18 Shade Plants Resistant to Deer: Perfect for Your Garden

If you have a garden that gets little sun, it’s a good idea to choose deer-resistant shade plants. This will allow you to enjoy Bambi without worrying about them destroying your yard. You’ll want deer-resistant plants in your garden if it gets little sunlight. This will allow you to watch Bambi without worrying about them wrecking your yard.

Be aware that ruminants will graze on any plant they can find. This means that no plant is truly deer proof. Some species are more resistant to deer than others.

There are plenty of deer-resistant plants and bulbs to choose from if you don’t have the most vibrant yard. We have selected 18 shade-loving plants that deer are not likely to damage or severely damage.


01

Barrenwort
Pink blooms of Epimedium (barrenwort).

Epimediums are drought-tolerant, clump-forming plants that look great in any shade garden. Their nodding, bright little flowers add a pop of color to the early spring garden, while their leaves are marked with striking red. Barrenwort is a low-maintenance perennial groundcover that resists deer. It’s perfect for under tree canopy in your yard.

Name: Barrenwort (Epimedium spp.)
USDA Hardiness Zones: 5 to 8
Flower Color: Pink, red, orange, purple, yellow
Soil Types: Sandy, loamy, moist, but well-drained
Height: 8-12 inches. tall, 12-36 in. Wide: 12 to 36 in.
02

Bleeding Heart
Close-up of the pink flowers of a bleeding hearts plant

The shade-loving plants have a unique appearance and are very fast-growing. The bleeding heart has heart-shaped blooms that hang from arched stems. Their common name comes from the single white petal that protrudes on each flower. They thrive in soils that are evenly moist, which promotes a blooming period of several weeks during spring.

Name: Bleeding heart (Lamprocapnos spectabilis)
USDA Hardiness Zones 3-9
Flower Color: White, pink, and red
Soil needs: moist, well-drained
Mature Size: 1-3 ft. tall, 2-3 ft. wide

03

Japanese Painted Fern
A group of Japanese painted ferns in a garden

The Japanese painted fern is one of the most shade-loving ferns. It also has a deer-resistant foliage. This species is slow-growing and has unique arching silvery-green fronds, with a purplish-variegated midrib. This species is easy to grow, and it tolerates deep shade. Make sure to choose a location with good drainage.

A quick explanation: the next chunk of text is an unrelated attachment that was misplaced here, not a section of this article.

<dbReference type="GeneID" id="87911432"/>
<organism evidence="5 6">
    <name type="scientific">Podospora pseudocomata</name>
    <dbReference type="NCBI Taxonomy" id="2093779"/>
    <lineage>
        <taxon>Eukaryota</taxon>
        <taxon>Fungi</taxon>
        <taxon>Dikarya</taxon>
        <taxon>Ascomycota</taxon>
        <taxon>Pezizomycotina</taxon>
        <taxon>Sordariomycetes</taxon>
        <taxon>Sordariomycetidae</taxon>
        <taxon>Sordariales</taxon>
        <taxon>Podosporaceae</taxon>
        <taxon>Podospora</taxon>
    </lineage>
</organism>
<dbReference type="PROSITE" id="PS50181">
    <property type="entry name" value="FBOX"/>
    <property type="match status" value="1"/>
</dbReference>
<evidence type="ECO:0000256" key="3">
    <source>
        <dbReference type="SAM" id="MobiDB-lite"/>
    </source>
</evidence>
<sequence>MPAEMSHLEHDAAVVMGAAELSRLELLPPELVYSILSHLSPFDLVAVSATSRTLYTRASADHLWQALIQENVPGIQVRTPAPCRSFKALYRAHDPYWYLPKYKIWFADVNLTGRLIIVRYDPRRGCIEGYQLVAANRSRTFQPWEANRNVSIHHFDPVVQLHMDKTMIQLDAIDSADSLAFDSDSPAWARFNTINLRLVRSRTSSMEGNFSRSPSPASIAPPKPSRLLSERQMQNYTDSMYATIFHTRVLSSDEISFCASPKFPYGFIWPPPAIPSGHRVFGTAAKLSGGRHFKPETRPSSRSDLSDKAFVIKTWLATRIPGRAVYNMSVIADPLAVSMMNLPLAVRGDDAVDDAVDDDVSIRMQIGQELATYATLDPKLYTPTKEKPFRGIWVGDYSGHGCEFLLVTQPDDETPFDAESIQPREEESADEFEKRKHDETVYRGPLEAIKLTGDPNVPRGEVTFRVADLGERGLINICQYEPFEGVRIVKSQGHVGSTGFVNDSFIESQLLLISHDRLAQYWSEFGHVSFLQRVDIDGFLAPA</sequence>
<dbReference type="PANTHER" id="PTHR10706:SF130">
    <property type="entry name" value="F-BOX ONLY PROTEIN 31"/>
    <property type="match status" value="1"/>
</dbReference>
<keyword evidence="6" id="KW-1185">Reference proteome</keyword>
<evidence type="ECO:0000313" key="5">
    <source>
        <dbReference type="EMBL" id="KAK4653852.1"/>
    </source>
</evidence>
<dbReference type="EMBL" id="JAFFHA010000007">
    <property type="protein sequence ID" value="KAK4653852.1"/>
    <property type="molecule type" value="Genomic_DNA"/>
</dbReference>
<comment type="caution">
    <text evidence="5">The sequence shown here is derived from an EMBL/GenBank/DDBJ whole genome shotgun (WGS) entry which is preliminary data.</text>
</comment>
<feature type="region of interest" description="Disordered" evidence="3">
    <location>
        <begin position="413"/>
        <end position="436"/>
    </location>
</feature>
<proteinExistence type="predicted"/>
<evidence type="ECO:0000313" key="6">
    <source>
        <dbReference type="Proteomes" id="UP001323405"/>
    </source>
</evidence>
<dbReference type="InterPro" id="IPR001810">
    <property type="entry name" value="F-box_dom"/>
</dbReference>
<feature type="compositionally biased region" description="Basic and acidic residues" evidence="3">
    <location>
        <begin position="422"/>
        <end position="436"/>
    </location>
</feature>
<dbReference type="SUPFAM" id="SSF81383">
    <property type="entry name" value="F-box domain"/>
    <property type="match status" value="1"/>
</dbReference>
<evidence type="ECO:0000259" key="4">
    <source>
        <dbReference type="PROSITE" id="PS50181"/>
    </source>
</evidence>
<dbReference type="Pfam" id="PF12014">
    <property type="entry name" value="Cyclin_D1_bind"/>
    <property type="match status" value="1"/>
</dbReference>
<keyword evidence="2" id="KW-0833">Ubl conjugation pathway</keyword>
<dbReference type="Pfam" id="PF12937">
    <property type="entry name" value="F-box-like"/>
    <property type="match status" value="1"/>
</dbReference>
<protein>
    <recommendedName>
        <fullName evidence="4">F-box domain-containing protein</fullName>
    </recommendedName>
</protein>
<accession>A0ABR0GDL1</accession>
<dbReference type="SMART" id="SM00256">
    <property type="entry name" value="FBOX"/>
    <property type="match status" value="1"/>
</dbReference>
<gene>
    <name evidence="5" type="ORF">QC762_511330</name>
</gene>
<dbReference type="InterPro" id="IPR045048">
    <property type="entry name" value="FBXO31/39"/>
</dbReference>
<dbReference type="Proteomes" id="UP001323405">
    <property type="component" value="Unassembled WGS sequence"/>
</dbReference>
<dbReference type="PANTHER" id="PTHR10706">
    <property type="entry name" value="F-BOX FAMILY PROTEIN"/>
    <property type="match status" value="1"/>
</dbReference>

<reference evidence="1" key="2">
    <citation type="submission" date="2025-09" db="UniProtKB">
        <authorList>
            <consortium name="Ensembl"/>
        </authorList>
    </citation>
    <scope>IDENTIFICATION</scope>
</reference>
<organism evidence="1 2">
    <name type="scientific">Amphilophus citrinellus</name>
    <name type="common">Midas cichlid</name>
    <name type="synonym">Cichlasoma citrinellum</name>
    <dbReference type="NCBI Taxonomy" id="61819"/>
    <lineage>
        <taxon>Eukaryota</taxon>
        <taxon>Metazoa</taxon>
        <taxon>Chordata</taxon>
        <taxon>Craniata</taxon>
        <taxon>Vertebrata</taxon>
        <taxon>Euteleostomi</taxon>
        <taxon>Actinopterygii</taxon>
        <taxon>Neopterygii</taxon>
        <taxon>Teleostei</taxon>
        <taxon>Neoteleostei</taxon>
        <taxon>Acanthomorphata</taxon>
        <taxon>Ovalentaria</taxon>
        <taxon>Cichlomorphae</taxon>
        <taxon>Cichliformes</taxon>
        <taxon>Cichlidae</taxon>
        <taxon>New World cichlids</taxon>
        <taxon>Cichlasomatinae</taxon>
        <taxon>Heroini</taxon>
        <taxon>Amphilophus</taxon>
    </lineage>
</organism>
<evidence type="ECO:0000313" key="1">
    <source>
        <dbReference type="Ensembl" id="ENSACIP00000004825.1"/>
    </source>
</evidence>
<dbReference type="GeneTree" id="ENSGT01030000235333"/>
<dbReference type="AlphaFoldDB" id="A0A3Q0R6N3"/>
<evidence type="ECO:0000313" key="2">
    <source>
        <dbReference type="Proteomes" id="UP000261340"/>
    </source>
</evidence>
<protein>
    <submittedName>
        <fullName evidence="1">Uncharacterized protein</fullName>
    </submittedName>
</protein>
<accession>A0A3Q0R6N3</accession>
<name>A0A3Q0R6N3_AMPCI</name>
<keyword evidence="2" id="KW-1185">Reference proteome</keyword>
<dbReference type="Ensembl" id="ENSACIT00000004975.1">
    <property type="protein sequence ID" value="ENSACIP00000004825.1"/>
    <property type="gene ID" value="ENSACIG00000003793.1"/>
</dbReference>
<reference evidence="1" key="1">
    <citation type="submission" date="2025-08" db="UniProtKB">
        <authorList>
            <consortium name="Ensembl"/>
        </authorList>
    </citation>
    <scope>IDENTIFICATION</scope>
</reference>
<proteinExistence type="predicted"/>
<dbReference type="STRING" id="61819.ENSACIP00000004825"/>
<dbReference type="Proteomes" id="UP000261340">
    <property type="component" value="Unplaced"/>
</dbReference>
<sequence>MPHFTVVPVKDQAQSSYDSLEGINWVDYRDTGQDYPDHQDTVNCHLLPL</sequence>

Name: Japanese painted Fern (Athyrium Niponicum).
USDA Hardiness Zones 3-8
Moisture but well-drained soil is best
Mature size: about 18 in. Height and width: 18 in.

04

Lungwort
A lungwort plant with pink flowers and speckled leaves.

Herbaceous perennial lungwort is not a favorite of deer. The tubular blooms are short-lived, but they add color to the landscape in spring. The fuzzy, speckled foliage will continue to add interest throughout the summer and fall.

They don’t want to compete for moisture with trees, so you should place them in shady areas under taller perennials.

Name: Lungwort (Pulmonaria spp.)
USDA Hardiness Zones 3-8
Flower Color: Pink, blue, and white
Soil needs: moist, well-drained
Mature: 6-12 in. tall, 12-18 in. Wide: 12-18 in.

05

Wild Ginger
Wild ginger covering the ground near a trunk of a tree

The plant is deer resistant and makes an excellent addition to any shade garden. The glossy leaves make for a dense and textural groundcover. This species is attractive to slugs and other snails.

Name: Wild ginger (Asarum Canadense)
USDA Hardiness Zones 3-7
Flower Color: Red
Moisture, Richness: Soil needs
Mature Size: 6 inches Height: 6 in.

06

Pig Squeak
Bergnia pink-purple flowers amongst foliage

When you hear the common name of bergenias, it’s easy to dismiss them. Pig squeaks, however, are deer resistant and spring blooming plants. Their attractive foliage changes to a rich brown color in the fall and remains through winter. This will add year-round appeal to your shade garden. They are low-maintenance plants that form clumps. All they need is rich, moist, soil.
Name: Pig squeak (Bergenia cordifolia)
USDA Hardiness Zones 3-8
Flower Color: Red, pink, white
Soil Needs: Moist, loamy, clay
Mature Size: 1-2 ft. tall, 1-2 ft. wide

07

Siberian Bugloss
The small blue flowers of Siberian bugloss and its lush foliage are spread out.

Siberian bugloss is distinguished by its vibrant and long-lasting flowers. They appear in the spring and can last up to four weeks. This slow-growing groundcover has blooms that are similar to those of forget-me not, which is also resistant to deer. However, Siberian bugloss prefers a shaded area in your yard.
Name: Siberian bugloss (Brunnera macrophylla)
USDA Hardiness Zones 3-8
Flower Color: Blue
Soil needs: moist, well-drained
Height: 18-30 in. tall, 18-30 in. Wide: 18-30 in.

08

Rue Anemone
Close-up of the light pink flowers on the rue anemone

This delicate perennial will look great in a woodland garden with a lot of shade. You will get an abundance of spring blooms if you provide the conditions that these plants prefer: moist and low light. Deer won’t eat them.
Name: Rue Anemone
USDA Hardiness Zones 4-8
Flower Color: White or pink
Needs: A well-drained soil
Height: 6-9 inches. tall, 6-9 in. Wide: 6-9 in.

09

Astilbe
Close-up of the light pink to purple blooms of the Astilbe

Astilbes, which are slow-growing perennials, require little maintenance and can be added to borders with dappled shading. The pastel-colored plumes of these long-lasting flowers will bloom throughout spring and summer. Lacy foliage provides a contrast to the soft pastel colors of the plumes.